To achieve strategic and profitable long-term innovation, businesses need the right culture. This kind of innovation isn't the trendy kind featured on business magazines, it's the kind of innovation that gives your business a decisive edge over the competition. "Building a Culture of Innovation" provides the required tools and framework to progress forward.
Innovation is the new buzzword in marketing. It seems daily that we are regaled with stories of hipster-style geeks building world-changing technologies between rounds of ping-pong in the cafeteria.
But is this innovation? Does every business need hipster geeks to be a truly innovative company? “Building a Culture of Innovation: A Practical Framework for Placing Innovation at the Core of Your Business” argues that it isn’t. Instead, the book argue that a business’ culture matters more than its employees when it comes to innovation.
What “Building a Culture of Innovation” is About
Innovative culture, as discussed in “Building a Culture of Innovation,” is not some trendy term for Millennial-led businesses crafting products out of thin air. Innovation, the authors assert, is a process rather than a one-trick pony and one that is vital for every business in the constantly changing conditions of the modern market. The right kind of innovation combines production and service. Companies need to create forward-thinking products with service that leads competitors scrambling to catch up.
The gap between practice and reality with innovation begins in the perception. Businesses, in the author’s opinion, maintain a lopsided view of innovation. On one side of the spectrum are the companies who focus exclusively on finding the “next best thing”. Alternatively, there are companies who refuse innovation if it costs more than one penny. Both extremes foster a culture that can’t sustain long-term innovation. (Think about Blockbuster and the really trendy startup that fizzles out in less than 3 months when the novelty wears off.)
Reaching the kind of innovation espoused in “Building a Culture of Innovation” requires a deep shift in the perspective from which “innovation” is viewed. To be truly effective, innovation needs to be integrated throughout the whole business. That innovation also needs to be continually fostered in a culture that is adaptable, collaborative, and deeply informed about the customer’s environment (at a much deeper level than Big Data).
To assist in making this shift in perspective, the authors suggest a plethora of handy tools and assessments to measure almost every aspect of business innovation (Innovation Maturity Model, risk/reward matrix, etc,). These tools are provided in the hope that businesses move from the unhealthy extremes in the innovation spectrum. Proactive innovation, rather than innovation chasing or reactive innovation, is the blueprint to building a stable foundation in a world of shifting customer loyalty.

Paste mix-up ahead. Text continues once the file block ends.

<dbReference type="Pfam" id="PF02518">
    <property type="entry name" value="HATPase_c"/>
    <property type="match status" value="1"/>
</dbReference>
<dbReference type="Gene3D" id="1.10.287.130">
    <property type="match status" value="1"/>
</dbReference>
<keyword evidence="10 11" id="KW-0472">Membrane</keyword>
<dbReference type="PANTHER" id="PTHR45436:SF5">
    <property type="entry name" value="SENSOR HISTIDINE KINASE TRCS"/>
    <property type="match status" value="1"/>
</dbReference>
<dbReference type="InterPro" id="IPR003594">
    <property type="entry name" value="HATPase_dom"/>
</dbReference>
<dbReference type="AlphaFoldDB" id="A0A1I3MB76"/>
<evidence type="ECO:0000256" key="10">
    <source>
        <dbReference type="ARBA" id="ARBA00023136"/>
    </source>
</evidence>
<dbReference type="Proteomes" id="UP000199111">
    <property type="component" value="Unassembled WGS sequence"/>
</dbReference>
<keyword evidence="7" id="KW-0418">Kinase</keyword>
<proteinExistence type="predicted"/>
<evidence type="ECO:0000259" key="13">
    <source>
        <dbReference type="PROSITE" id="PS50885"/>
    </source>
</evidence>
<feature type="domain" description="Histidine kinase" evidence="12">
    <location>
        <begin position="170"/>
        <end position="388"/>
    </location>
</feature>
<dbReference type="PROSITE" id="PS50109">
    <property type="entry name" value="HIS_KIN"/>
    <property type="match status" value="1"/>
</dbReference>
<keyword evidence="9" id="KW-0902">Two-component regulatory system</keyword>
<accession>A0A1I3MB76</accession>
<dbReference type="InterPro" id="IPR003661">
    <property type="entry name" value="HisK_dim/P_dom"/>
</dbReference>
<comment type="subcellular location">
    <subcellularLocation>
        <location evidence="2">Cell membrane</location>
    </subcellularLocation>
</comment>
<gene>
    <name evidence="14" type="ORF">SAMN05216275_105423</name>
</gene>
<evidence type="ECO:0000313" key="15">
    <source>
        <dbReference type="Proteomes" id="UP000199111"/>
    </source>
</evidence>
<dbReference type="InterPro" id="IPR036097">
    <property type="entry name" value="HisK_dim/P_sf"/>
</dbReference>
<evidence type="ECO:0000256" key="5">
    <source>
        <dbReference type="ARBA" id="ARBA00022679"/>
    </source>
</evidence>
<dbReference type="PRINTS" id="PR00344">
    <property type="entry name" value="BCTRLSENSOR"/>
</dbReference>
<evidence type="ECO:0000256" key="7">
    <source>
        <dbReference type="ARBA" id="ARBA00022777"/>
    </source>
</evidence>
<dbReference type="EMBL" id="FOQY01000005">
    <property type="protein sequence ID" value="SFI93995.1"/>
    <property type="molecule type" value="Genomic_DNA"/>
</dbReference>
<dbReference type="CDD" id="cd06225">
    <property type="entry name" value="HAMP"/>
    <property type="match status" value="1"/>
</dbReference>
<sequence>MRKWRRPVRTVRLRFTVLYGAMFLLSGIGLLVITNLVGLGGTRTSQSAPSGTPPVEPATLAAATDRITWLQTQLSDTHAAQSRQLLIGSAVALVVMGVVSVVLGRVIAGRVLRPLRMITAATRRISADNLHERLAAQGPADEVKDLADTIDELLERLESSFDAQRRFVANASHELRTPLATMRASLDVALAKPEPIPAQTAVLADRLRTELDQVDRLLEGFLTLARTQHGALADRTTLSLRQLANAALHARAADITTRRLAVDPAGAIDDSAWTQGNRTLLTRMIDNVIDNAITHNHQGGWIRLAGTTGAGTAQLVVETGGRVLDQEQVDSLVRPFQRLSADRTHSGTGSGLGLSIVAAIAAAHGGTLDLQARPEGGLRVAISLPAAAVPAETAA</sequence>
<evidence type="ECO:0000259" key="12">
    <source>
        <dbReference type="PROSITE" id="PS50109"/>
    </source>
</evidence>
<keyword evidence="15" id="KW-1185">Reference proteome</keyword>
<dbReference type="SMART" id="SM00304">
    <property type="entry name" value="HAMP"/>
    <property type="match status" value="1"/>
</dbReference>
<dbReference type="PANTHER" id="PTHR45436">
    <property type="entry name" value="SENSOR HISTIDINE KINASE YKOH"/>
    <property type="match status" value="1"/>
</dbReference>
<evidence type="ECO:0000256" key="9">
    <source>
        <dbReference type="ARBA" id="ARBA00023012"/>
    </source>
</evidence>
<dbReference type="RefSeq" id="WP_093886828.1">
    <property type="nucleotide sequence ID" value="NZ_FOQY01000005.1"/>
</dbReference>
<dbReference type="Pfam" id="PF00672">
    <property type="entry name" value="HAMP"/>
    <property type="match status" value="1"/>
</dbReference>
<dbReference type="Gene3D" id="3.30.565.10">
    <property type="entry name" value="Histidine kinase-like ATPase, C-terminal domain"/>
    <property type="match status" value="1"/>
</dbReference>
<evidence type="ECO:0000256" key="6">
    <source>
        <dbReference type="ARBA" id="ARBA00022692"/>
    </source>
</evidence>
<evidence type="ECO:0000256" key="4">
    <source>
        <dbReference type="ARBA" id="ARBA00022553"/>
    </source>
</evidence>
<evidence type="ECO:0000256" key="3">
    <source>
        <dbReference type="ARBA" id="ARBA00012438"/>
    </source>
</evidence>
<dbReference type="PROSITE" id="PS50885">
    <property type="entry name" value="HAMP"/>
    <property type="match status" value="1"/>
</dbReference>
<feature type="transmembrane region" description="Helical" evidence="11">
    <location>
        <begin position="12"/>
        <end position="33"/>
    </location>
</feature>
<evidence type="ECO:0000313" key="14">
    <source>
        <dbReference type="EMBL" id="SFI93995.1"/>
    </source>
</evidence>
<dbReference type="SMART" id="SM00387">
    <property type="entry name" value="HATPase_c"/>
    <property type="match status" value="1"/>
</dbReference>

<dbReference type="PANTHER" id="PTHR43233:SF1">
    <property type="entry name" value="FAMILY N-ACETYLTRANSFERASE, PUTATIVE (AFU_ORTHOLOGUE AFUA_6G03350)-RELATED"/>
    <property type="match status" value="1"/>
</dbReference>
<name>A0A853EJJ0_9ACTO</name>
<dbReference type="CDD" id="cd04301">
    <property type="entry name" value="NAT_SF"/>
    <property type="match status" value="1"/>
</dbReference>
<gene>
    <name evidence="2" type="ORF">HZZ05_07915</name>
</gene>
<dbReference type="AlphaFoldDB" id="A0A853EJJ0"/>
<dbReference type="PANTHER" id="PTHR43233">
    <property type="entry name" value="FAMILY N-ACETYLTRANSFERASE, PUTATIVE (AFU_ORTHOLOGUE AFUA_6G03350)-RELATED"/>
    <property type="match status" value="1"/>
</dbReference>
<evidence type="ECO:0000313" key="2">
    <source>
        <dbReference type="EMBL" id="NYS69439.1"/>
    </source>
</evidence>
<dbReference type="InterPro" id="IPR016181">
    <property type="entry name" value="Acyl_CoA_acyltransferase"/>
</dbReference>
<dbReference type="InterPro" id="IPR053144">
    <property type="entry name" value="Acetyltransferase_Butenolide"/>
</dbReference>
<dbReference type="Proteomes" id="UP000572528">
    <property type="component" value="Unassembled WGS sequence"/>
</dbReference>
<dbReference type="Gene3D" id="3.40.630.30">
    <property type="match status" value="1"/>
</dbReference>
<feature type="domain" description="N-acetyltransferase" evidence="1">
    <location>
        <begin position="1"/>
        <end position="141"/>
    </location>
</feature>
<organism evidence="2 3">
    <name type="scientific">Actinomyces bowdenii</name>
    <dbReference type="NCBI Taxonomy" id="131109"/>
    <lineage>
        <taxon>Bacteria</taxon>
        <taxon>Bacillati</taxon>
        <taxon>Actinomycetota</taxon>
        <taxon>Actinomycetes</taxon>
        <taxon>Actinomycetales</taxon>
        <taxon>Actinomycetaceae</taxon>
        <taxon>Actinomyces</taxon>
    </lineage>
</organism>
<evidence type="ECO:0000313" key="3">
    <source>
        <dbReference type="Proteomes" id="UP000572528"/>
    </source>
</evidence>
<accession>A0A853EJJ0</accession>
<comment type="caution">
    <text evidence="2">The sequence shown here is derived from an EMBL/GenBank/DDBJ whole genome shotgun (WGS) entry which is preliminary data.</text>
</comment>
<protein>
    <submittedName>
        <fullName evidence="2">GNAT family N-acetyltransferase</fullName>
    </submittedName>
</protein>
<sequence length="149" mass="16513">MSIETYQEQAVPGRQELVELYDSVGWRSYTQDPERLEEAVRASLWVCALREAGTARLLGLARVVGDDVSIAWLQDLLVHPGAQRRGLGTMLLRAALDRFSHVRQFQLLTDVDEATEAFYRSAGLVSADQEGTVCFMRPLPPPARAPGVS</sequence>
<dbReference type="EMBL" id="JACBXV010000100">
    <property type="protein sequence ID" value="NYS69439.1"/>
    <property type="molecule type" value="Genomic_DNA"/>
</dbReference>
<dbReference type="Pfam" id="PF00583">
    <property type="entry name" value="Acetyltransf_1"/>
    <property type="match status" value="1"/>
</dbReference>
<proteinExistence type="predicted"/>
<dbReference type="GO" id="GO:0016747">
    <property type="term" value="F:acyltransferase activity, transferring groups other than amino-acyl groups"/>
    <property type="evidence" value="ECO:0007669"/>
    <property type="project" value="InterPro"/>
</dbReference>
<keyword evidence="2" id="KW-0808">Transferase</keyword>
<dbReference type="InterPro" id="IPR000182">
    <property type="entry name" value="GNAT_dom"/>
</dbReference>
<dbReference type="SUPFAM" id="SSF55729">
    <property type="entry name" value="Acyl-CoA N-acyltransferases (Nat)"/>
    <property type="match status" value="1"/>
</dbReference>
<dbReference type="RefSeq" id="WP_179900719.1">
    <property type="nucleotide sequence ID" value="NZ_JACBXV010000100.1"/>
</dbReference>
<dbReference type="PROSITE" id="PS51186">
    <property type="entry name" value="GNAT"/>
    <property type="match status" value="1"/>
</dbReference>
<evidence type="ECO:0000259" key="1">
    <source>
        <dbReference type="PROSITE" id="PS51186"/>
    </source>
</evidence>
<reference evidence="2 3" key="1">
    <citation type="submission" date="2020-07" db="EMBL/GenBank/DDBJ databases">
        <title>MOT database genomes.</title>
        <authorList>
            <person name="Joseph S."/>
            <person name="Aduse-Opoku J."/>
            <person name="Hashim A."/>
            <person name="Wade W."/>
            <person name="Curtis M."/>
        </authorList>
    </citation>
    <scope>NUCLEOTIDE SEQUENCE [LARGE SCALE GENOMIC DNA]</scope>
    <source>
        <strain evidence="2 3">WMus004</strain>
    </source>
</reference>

The book is the work of three authors with diverse business backgrounds. Cris Beswick (@crisbeswick) is an author, former CEO and product designer and director of Innovation Consulting at The Culture Constancy. Beswick also founded The Future Shapers, a consulting agency specializing n business innovation.
Small Business Deals
Jo Geraghty (@jogeraghty) is a former Goldman-Sachs executive, executive coach, and director of The Culture Constancy, an agency that provides consulting on workplace culture. And Derek Bishop (@derekbishop) is also a director at The Culture Constancy. Bishop comes from a background in organizational change and customer service in fast-moving industries.
What Was Best About “Building a Culture of Innovation”
The best part of “Building a Culture of Innovation” is the strong emphasis on shifting the perspective many businesses have on innovation. The authors, with years of experience in the field, draw on deep insight and up-to-date trends to give well-informed counsel. These authors don’t dance around the concept. They delve deep into the subject, pointing out key milestones to look for.
What Could Have Been Done Differently
The breadth of insight in the book while extremely helpful, may be a little overwhelming for a reader just getting his or her mind around the idea of innovation. If your idea of innovation is a new product flavor, it will take some time to choose the right tools and concepts that work for you out of the many options in the book. If you are comfortable with innovation and have a decent budget, this book should provide a treasure trove of tools to use.
Why Read “Building a Culture of Innovation”
If you ask the authors of “Building a Culture of Innovation”, they would argue their book is for every business. That being said, the ideal readers for this book are business owners and managers who are ready to embrace innovation but feel lacking in some area (whether it’s culture, technology, etc.)
The book helps readers pinpoint which areas of innovation to refine along with examples of companies that demonstrate the kind of innovation promoted in the book.